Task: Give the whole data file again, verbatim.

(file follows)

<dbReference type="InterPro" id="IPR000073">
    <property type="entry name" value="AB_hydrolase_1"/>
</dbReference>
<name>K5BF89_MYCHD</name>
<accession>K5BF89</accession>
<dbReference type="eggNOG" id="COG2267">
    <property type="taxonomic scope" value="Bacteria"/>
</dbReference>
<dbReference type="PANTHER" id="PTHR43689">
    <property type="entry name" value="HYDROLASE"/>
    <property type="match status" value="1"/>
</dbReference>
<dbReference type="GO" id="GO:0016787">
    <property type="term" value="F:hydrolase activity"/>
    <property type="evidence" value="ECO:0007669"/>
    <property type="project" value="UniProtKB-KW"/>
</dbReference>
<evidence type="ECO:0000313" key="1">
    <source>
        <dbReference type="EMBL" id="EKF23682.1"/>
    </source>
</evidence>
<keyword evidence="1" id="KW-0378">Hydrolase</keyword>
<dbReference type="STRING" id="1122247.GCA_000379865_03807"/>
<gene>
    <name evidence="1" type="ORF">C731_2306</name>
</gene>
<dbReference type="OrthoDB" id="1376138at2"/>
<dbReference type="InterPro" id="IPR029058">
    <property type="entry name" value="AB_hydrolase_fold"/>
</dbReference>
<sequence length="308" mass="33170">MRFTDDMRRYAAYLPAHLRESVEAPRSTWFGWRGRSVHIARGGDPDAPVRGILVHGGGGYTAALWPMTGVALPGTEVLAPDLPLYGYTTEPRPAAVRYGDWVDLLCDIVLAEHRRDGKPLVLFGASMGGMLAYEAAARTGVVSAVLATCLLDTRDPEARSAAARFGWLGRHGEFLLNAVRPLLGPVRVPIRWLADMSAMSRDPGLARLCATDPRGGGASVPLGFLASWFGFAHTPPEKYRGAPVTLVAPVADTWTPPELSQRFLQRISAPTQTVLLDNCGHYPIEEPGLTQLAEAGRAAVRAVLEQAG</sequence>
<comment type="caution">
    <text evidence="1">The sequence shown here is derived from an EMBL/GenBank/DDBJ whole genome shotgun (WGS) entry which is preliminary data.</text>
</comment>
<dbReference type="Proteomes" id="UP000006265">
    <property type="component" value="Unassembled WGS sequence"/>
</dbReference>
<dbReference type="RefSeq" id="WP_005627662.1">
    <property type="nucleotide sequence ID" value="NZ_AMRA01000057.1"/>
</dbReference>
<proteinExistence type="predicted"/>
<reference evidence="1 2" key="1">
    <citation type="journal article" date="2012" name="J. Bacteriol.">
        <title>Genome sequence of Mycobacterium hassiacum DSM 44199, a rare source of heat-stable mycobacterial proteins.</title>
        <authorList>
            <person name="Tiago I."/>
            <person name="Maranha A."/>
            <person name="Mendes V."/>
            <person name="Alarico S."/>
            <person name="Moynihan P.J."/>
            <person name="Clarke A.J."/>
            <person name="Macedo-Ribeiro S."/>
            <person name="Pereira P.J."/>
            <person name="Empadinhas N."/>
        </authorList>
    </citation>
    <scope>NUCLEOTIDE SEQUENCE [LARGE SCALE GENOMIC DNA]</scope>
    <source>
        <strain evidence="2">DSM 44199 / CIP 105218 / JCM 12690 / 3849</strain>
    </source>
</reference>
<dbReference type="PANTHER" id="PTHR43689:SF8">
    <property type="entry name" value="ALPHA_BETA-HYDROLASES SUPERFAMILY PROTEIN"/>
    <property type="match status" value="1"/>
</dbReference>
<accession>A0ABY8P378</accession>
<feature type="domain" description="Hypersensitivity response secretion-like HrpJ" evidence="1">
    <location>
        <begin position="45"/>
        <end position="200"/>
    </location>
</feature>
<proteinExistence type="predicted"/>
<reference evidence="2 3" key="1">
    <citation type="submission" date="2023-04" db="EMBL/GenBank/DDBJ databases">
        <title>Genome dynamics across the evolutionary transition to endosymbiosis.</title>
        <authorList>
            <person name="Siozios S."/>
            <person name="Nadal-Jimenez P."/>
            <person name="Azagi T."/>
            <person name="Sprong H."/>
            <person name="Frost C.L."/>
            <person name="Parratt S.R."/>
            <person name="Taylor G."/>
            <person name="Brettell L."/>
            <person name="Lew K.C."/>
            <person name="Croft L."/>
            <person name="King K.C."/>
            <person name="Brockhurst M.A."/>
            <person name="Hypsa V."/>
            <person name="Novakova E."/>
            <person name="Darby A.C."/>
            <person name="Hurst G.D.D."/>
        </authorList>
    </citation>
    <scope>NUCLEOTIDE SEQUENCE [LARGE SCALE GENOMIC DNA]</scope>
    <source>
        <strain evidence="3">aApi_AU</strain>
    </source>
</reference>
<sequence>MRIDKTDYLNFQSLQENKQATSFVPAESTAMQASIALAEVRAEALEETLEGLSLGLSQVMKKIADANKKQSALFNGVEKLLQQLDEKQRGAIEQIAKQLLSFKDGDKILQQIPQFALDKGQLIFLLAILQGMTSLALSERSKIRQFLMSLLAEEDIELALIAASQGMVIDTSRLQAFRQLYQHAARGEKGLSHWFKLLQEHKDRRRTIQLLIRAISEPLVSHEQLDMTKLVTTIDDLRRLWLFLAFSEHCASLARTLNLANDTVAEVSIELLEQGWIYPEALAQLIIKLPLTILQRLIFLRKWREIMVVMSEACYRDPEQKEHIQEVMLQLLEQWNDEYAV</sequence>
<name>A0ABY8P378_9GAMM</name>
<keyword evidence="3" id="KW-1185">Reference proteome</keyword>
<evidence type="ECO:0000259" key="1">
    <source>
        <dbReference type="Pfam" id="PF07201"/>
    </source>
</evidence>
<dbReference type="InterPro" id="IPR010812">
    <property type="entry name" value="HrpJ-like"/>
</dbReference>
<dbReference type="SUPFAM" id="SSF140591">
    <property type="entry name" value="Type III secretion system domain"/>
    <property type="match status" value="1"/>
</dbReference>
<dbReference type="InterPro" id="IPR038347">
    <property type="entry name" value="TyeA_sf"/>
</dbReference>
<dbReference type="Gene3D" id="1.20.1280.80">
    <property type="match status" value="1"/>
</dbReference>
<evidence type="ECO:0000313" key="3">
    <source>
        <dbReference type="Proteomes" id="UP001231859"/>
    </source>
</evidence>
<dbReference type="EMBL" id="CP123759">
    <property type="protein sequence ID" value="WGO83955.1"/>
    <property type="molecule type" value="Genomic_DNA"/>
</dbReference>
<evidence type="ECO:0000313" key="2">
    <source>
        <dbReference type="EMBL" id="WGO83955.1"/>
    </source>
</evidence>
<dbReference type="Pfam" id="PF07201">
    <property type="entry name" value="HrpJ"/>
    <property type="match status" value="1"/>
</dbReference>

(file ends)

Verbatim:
<dbReference type="InterPro" id="IPR000073">
    <property type="entry name" value="AB_hydrolase_1"/>
</dbReference>
<name>K5BF89_MYCHD</name>
<accession>K5BF89</accession>
<dbReference type="eggNOG" id="COG2267">
    <property type="taxonomic scope" value="Bacteria"/>
</dbReference>
<dbReference type="PANTHER" id="PTHR43689">
    <property type="entry name" value="HYDROLASE"/>
    <property type="match status" value="1"/>
</dbReference>
<dbReference type="GO" id="GO:0016787">
    <property type="term" value="F:hydrolase activity"/>
    <property type="evidence" value="ECO:0007669"/>
    <property type="project" value="UniProtKB-KW"/>
</dbReference>
<evidence type="ECO:0000313" key="1">
    <source>
        <dbReference type="EMBL" id="EKF23682.1"/>
    </source>
</evidence>
<keyword evidence="1" id="KW-0378">Hydrolase</keyword>
<dbReference type="STRING" id="1122247.GCA_000379865_03807"/>
<gene>
    <name evidence="1" type="ORF">C731_2306</name>
</gene>
<dbReference type="OrthoDB" id="1376138at2"/>
<dbReference type="InterPro" id="IPR029058">
    <property type="entry name" value="AB_hydrolase_fold"/>
</dbReference>
<sequence length="308" mass="33170">MRFTDDMRRYAAYLPAHLRESVEAPRSTWFGWRGRSVHIARGGDPDAPVRGILVHGGGGYTAALWPMTGVALPGTEVLAPDLPLYGYTTEPRPAAVRYGDWVDLLCDIVLAEHRRDGKPLVLFGASMGGMLAYEAAARTGVVSAVLATCLLDTRDPEARSAAARFGWLGRHGEFLLNAVRPLLGPVRVPIRWLADMSAMSRDPGLARLCATDPRGGGASVPLGFLASWFGFAHTPPEKYRGAPVTLVAPVADTWTPPELSQRFLQRISAPTQTVLLDNCGHYPIEEPGLTQLAEAGRAAVRAVLEQAG</sequence>
<comment type="caution">
    <text evidence="1">The sequence shown here is derived from an EMBL/GenBank/DDBJ whole genome shotgun (WGS) entry which is preliminary data.</text>
</comment>
<dbReference type="Proteomes" id="UP000006265">
    <property type="component" value="Unassembled WGS sequence"/>
</dbReference>
<dbReference type="RefSeq" id="WP_005627662.1">
    <property type="nucleotide sequence ID" value="NZ_AMRA01000057.1"/>
</dbReference>
<proteinExistence type="predicted"/>
<reference evidence="1 2" key="1">
    <citation type="journal article" date="2012" name="J. Bacteriol.">
        <title>Genome sequence of Mycobacterium hassiacum DSM 44199, a rare source of heat-stable mycobacterial proteins.</title>
        <authorList>
            <person name="Tiago I."/>
            <person name="Maranha A."/>
            <person name="Mendes V."/>
            <person name="Alarico S."/>
            <person name="Moynihan P.J."/>
            <person name="Clarke A.J."/>
            <person name="Macedo-Ribeiro S."/>
            <person name="Pereira P.J."/>
            <person name="Empadinhas N."/>
        </authorList>
    </citation>
    <scope>NUCLEOTIDE SEQUENCE [LARGE SCALE GENOMIC DNA]</scope>
    <source>
        <strain evidence="2">DSM 44199 / CIP 105218 / JCM 12690 / 3849</strain>
    </source>
</reference>
<dbReference type="PANTHER" id="PTHR43689:SF8">
    <property type="entry name" value="ALPHA_BETA-HYDROLASES SUPERFAMILY PROTEIN"/>
    <property type="match status" value="1"/>
</dbReference>
<accession>A0ABY8P378</accession>
<feature type="domain" description="Hypersensitivity response secretion-like HrpJ" evidence="1">
    <location>
        <begin position="45"/>
        <end position="200"/>
    </location>
</feature>
<proteinExistence type="predicted"/>
<reference evidence="2 3" key="1">
    <citation type="submission" date="2023-04" db="EMBL/GenBank/DDBJ databases">
        <title>Genome dynamics across the evolutionary transition to endosymbiosis.</title>
        <authorList>
            <person name="Siozios S."/>
            <person name="Nadal-Jimenez P."/>
            <person name="Azagi T."/>
            <person name="Sprong H."/>
            <person name="Frost C.L."/>
            <person name="Parratt S.R."/>
            <person name="Taylor G."/>
            <person name="Brettell L."/>
            <person name="Lew K.C."/>
            <person name="Croft L."/>
            <person name="King K.C."/>
            <person name="Brockhurst M.A."/>
            <person name="Hypsa V."/>
            <person name="Novakova E."/>
            <person name="Darby A.C."/>
            <person name="Hurst G.D.D."/>
        </authorList>
    </citation>
    <scope>NUCLEOTIDE SEQUENCE [LARGE SCALE GENOMIC DNA]</scope>
    <source>
        <strain evidence="3">aApi_AU</strain>
    </source>
</reference>
<sequence>MRIDKTDYLNFQSLQENKQATSFVPAESTAMQASIALAEVRAEALEETLEGLSLGLSQVMKKIADANKKQSALFNGVEKLLQQLDEKQRGAIEQIAKQLLSFKDGDKILQQIPQFALDKGQLIFLLAILQGMTSLALSERSKIRQFLMSLLAEEDIELALIAASQGMVIDTSRLQAFRQLYQHAARGEKGLSHWFKLLQEHKDRRRTIQLLIRAISEPLVSHEQLDMTKLVTTIDDLRRLWLFLAFSEHCASLARTLNLANDTVAEVSIELLEQGWIYPEALAQLIIKLPLTILQRLIFLRKWREIMVVMSEACYRDPEQKEHIQEVMLQLLEQWNDEYAV</sequence>
<name>A0ABY8P378_9GAMM</name>
<keyword evidence="3" id="KW-1185">Reference proteome</keyword>
<evidence type="ECO:0000259" key="1">
    <source>
        <dbReference type="Pfam" id="PF07201"/>
    </source>
</evidence>
<dbReference type="InterPro" id="IPR010812">
    <property type="entry name" value="HrpJ-like"/>
</dbReference>
<dbReference type="SUPFAM" id="SSF140591">
    <property type="entry name" value="Type III secretion system domain"/>
    <property type="match status" value="1"/>
</dbReference>
<dbReference type="InterPro" id="IPR038347">
    <property type="entry name" value="TyeA_sf"/>
</dbReference>
<dbReference type="Gene3D" id="1.20.1280.80">
    <property type="match status" value="1"/>
</dbReference>
<evidence type="ECO:0000313" key="3">
    <source>
        <dbReference type="Proteomes" id="UP001231859"/>
    </source>
</evidence>
<dbReference type="EMBL" id="CP123759">
    <property type="protein sequence ID" value="WGO83955.1"/>
    <property type="molecule type" value="Genomic_DNA"/>
</dbReference>
<evidence type="ECO:0000313" key="2">
    <source>
        <dbReference type="EMBL" id="WGO83955.1"/>
    </source>
</evidence>
<dbReference type="Pfam" id="PF07201">
    <property type="entry name" value="HrpJ"/>
    <property type="match status" value="1"/>
</dbReference>